AWS Security Blog

Understanding AWS CloudHSM Cluster Synchronization

AWS CloudHSM provides fully managed, single-tenant hardware security modules (HSMs) in the AWS cloud. A CloudHSM cluster contains either one or multiple HSMs. Multiple HSMs support higher throughput levels for cryptographic operations and provide redundancy. For clusters with multiple HSMs, the CloudHSM service supports server-side automated synchronization of keys and policies. Users, however, are synchronized from the client-side and the synchronization is driven by configuration files which must be refreshed when the cluster size changes. If you do not refresh the configuration files, your CloudHSM user configurations could become unsynchronized and affect the ability of your CloudHSM cluster to provide consistent support of cryptographic information.

In this blog post, I’ll provide a general overview of a CloudHSM architecture, discuss the cluster synchronization process, build a CloudHSM environment, show how the cluster users can become unsynchronized, and then restore user synchronization to bring your cluster back to a consistent state to meet your needs for consistency and redundancy.

CloudHSM Architectural Overview

When you provision an HSM instance in CloudHSM, the HSM instance provides an elastic network interface (ENI) in your Amazon VPC while the HSM itself resides in a separate VPC managed by AWS CloudHSM. Your applications use the CloudHSM cluster ID to add or remove HSMs from the cluster and the ENI(s) of the HSM instance(s) to access the HSM instances.

You configure your cluster and its HSM instances using CloudHSM client software you deploy on Amazon EC2 instances in your VPC. You only need one such EC2 instance to manage a CloudHSM cluster, but it’s common to deploy additional EC2 instances in other availability zones to provide for client redundancy. Your applications communicate with the HSM instances using the client daemon. You manage and configure the cluster with command line tools including cloudhsm_mgmt_util, key_mgmt_util, and configure. An example of a CloudHSM architecture appears below.

Diagram of a 3-Node CloudHSM architecture

Figure 1: A 3-Node CloudHSM architecture

The diagram shows a three-node CloudHSM cluster deployed in the us-west-2 (Oregon) region with three Amazon EC2 instances with the CloudHSM software. The client in Availability Zone 2 is communicating with the cluster through the elastic network interfaces in each availability zone.

CloudHSM Synchronization Process

Having discussed the architecture of AWS CloudHSM, let’s turn our attention to the matter of cluster synchronization. There are three events that require synchronization: cluster expansion, key management operations, and user management operations. Let’s look at each of these in more detail.

Cluster Expansion

When you add an HSM to an existing cluster, AWS CloudHSM clones all users, keys, and policies from another HSM in the cluster. No additional steps are required on your part.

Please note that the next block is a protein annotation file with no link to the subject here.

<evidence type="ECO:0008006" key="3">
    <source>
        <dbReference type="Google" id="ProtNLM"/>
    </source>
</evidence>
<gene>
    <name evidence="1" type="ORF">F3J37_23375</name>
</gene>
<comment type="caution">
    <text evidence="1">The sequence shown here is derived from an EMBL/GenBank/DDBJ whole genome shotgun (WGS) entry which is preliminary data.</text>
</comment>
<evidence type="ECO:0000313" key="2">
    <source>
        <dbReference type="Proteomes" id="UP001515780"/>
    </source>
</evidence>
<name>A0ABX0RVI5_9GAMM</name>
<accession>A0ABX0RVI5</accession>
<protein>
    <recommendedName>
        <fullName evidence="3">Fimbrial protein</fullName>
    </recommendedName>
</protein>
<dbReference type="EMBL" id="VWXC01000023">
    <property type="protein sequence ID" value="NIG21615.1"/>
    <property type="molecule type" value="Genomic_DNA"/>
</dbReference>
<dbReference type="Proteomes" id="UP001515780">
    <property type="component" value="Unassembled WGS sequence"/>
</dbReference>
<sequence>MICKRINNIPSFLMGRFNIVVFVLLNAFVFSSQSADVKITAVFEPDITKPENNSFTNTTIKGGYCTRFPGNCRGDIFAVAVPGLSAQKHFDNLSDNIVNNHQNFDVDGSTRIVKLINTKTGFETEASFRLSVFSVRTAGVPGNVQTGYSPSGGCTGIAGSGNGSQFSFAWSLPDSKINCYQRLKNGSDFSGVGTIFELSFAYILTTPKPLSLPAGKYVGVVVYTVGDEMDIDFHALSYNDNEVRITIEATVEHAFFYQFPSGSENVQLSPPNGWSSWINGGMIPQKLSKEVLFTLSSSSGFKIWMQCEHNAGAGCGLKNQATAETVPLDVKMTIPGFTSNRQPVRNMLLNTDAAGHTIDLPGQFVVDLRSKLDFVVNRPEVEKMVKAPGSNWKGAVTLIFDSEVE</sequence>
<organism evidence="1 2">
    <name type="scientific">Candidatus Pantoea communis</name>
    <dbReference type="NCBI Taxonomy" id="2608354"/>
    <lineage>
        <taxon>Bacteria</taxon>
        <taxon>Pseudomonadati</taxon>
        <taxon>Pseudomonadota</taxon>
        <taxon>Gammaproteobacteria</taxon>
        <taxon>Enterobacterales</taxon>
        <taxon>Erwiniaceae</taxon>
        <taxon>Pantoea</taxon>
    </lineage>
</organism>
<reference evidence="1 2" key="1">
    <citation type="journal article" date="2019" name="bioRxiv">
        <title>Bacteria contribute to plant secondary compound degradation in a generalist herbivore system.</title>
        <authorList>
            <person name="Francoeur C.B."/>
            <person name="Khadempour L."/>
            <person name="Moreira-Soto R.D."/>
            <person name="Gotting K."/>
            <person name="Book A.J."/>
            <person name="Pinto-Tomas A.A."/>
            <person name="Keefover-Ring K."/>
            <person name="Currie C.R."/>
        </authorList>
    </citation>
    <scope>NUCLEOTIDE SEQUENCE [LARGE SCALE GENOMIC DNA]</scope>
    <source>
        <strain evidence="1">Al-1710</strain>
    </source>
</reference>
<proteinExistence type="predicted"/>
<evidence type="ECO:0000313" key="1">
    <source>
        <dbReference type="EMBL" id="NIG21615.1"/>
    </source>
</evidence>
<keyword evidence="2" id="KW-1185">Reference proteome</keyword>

Key Management Operations

Key management with the key_mgmt_util tool uses the CloudHSM client to communicate with the HSM cluster. Additionally, a fallback, HSM-based synchronization protocol keeps keys in sync.

User Management

You perform user management tasks, such as adding users or changing passwords, using the cloudhsm_mgmt_util tool. This tool communicates directly with the HSMs, bypassing the client daemon. cloudhsm_mgmt_util uses its own configuration files to determine the HSMs that it should connect to within the cluster. These configuration files aren’t updated dynamically when HSM instances are added. To prevent user synchronization errors, you must update the configuration files before running cloudhsm_mgmt_util. You must also not add new HSM instances to the cluster while you’re using the tool. This helps ensure that no HSM instances are accidentally left out of user updates that would in turn result in user synchronization problems.

Again, these safeguards are only necessary when using cloudhsm_mgmt_util. For all other applications and utilities using CloudHSM, the client daemon automatically reconfigures itself as you add and remove HSM instances from your cluster. In the remainder of this post, I will build a CloudHSM infrastructure as shown in the above diagram. I’ll then show you how users on your CloudHSM instances can become unsynchronized, and how to restore proper synchronization.

Prerequisites and Assumptions

  • You’ll need to have an AWS account that allows you to provision Amazon VPCs, Amazon EC2 instances, and CloudHSMs.
  • I’ll use the us-west-2 (Oregon) region, but you can use any region that offers CloudHSM.
  • You’ll need an Amazon EC2 key pair in the region.
  • You should have a working knowledge of the services I’ve mentioned.

Important: You’ll incur charges for the resources used in this example. You can find the cost of each service on that service’s pricing page.

Building a CloudHSM Infrastructure

  1. Create an Amazon VPC with subnets in the us-west-2a, us-west-2b, and us-east-2c availability zones. I’ll use the Amazon VPC Architecture Quick Start, which is an AWS CloudFormation template that will do this on your behalf. Make sure you select the correct region after you load the Quick Start. Select the following parameters:
    Parameter Value
    Availability Zones us-west-2a, us-west-2b, us-west-2c
    Number of Availability Zones 3